“When love awakens in your life, in the night of your heart, it is
like the dawn breaking within you.”
John O’Donohue thought a flickering candle in a dark
room to be the most beautiful scene the universe could
possess. This image never left me. When I first imagined
the mysterious candle, I saw her
. My Anam Cara
. She is an
idea that could launch a thousand ships.
Later I learned that a candle was the key that let us map
A professor at a university once asked several of his
students to row out in boats onto a pond. He gave each
of them a candle and positioned their boats near to far
every few feet. That night they learned that light has a
brightness and a color that determines how close or far
away it is from the source. Scientists used this new idea to
calculate the size of our universe and to determine exactly
where each star is in the cosmic sea, and it taught me a
deep mystery about myself and my relationship with the
Today, the unit for the brightness or dimness of a star is
. It measures a star’s luminosity. This new science
taught us that a star moving away from the Earth appears
and when moving toward us, a star cools to blue
She must be one million red candles
It is remarkable how a lesson hidden in a simple candle
can catalyze a massive change in our perspective and
relationship to the universe. We are no longer lost. We
have a location in the vastness.
These days when I imagine a candle dancing on a
cave wall, I see a deep mystery. A foreign belly dancer
unfolding on the rocks, serving my fascination with full
awareness. I can’t look away. I see God in the flickering
Powerful ideas and symbols live and evolve in us like the
taste of wine. The more complex an idea, the more layers
of the onion. Like hieroglyphics, great symbols require
interpretation and deep inspection through a blue
unearth their light. We have to seek truth. It never leaves
us, but it waits for us to stop running and draw closer to it. Vertigo
is presented here in three parts, though it is really
just one work in three. At its root, Vertigo
convey a sense of wholeness. It has been broken up into
individual stanzas that can be read consecutively, but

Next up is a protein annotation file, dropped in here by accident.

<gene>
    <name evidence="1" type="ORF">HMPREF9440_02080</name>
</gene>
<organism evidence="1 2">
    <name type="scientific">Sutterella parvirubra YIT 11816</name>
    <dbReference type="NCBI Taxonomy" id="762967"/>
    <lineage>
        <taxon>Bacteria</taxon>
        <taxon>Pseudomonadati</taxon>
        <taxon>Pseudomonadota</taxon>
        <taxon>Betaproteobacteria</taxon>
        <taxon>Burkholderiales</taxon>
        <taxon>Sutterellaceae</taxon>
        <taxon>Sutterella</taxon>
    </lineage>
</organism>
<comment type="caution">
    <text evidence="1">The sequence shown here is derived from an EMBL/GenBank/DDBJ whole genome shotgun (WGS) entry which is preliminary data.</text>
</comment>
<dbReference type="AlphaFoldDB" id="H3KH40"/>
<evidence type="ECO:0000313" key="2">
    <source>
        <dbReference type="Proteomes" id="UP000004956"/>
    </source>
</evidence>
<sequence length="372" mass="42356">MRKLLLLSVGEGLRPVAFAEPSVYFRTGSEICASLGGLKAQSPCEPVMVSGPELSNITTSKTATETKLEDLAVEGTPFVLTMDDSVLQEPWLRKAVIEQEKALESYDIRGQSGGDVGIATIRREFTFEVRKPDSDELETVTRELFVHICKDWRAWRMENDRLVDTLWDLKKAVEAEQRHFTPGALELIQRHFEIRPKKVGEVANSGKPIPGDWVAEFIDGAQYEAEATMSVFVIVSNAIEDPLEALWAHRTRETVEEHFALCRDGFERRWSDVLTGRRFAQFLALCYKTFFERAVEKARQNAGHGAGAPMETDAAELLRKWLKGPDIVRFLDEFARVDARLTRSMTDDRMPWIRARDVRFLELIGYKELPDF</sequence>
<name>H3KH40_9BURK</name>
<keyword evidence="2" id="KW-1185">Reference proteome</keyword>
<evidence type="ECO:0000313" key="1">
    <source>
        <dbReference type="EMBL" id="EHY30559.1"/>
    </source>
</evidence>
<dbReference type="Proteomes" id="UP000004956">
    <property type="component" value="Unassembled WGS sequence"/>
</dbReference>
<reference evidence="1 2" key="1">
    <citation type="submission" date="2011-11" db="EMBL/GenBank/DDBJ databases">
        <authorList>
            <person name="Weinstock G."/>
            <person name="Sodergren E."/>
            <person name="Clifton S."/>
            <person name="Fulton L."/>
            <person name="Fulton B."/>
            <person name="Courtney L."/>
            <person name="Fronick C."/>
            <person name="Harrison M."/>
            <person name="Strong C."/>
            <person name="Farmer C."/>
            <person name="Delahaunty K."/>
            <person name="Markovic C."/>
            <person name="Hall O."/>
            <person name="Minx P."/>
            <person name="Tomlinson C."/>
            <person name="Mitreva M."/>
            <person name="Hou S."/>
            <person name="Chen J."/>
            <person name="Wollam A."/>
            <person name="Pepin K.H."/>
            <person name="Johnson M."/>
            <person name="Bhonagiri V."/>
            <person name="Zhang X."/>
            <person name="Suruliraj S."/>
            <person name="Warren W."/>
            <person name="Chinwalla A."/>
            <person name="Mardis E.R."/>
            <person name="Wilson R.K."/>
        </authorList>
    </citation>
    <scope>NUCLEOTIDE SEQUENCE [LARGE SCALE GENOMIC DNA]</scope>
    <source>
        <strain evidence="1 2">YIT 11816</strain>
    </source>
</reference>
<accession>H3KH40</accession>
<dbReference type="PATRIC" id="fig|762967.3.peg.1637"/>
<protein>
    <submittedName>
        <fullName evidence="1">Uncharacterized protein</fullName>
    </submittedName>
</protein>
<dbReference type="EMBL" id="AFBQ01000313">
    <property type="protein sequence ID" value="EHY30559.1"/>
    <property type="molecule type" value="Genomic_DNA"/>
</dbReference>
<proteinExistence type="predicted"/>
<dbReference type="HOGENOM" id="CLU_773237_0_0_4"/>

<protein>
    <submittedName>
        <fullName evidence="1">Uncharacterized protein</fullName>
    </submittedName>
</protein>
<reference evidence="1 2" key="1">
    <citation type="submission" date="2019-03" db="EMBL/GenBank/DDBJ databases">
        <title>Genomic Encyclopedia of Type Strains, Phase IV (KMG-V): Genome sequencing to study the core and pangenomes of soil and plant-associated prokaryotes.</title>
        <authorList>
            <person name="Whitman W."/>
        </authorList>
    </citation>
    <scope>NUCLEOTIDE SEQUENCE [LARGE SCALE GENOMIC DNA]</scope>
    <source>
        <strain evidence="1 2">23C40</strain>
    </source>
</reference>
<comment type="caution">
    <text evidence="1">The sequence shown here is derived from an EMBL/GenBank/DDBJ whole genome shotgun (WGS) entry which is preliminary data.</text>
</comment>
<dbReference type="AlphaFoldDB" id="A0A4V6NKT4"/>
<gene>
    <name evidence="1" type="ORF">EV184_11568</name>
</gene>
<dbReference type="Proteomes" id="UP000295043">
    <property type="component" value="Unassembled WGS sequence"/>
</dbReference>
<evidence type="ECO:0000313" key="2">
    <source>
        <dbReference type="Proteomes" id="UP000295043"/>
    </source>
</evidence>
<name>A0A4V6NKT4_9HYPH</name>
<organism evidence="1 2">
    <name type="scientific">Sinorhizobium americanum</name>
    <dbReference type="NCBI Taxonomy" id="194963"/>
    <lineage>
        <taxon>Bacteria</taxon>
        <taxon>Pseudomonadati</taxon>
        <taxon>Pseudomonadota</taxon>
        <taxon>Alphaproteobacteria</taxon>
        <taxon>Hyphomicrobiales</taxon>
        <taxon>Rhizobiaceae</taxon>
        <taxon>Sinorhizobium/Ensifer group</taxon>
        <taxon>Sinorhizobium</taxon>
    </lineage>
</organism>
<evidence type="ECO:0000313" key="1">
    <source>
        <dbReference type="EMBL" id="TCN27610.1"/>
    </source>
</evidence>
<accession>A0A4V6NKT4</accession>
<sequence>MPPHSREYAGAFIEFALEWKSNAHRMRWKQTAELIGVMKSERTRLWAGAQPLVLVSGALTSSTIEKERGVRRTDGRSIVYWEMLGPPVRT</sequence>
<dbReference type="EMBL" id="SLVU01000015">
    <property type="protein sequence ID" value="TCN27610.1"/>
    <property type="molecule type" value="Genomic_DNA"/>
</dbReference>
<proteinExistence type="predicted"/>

is really just one epic style poem.
The illustrations tell the story of a turbulent journey from
separation to oneness, that has taken me more than a
decade to distill, and it also chronicles two weeks of my
life one February when the dawn broke within me. It’s
interesting how the phases of the moon leave a fingerprint
in time, a unique record for each day in the sky.
was inspired by O’Donohue’s curious candle and
St. Simeon Stylites, a Syrian who lived for several years
on a small platform atop a pillar—the final stand against a
great tide of darkness. It is a story that has been stirring in
me for more than a decade. A map for a lost generation of
anxious people holding on for life as the train of progress
careens violently forward into midnight.
This brave new age is trying desperately to convince us
that we are digital, that our humanity is not of the earth
but of the air, of the Wi-Fi and the radio waves, of the 4Gs
and the AIs. If you take anything from this book, I hope it
is a deeper presence with yourself and the people in your life. When I learned to unplug and be present, I was
taught a great secret. My greatest hope is that Vertigo
encourages you to seek out the white space in your days,
those moments of clarity with the wind that restore your
soul and guide your steps.
is about the relationship between love and light,
loss and darkness, our humanity and the infinite. These
relationships don’t seem definable as an intellectual
process, as if the fabric that connects them is encrypted
and can’t be accessed or understood without examining
it with some higher human function.
is a book about letting go.
“Each mind fabricates itself. We sense its limits for we have made them.”
“Reach. Never stop reaching.
When you think
there is nothing left to grab,
there is always more.
The universe is infinite
and still unfolding,
and even as you see creation undone,
it is all the while
birthing something new,
-- Analog (My First Poem)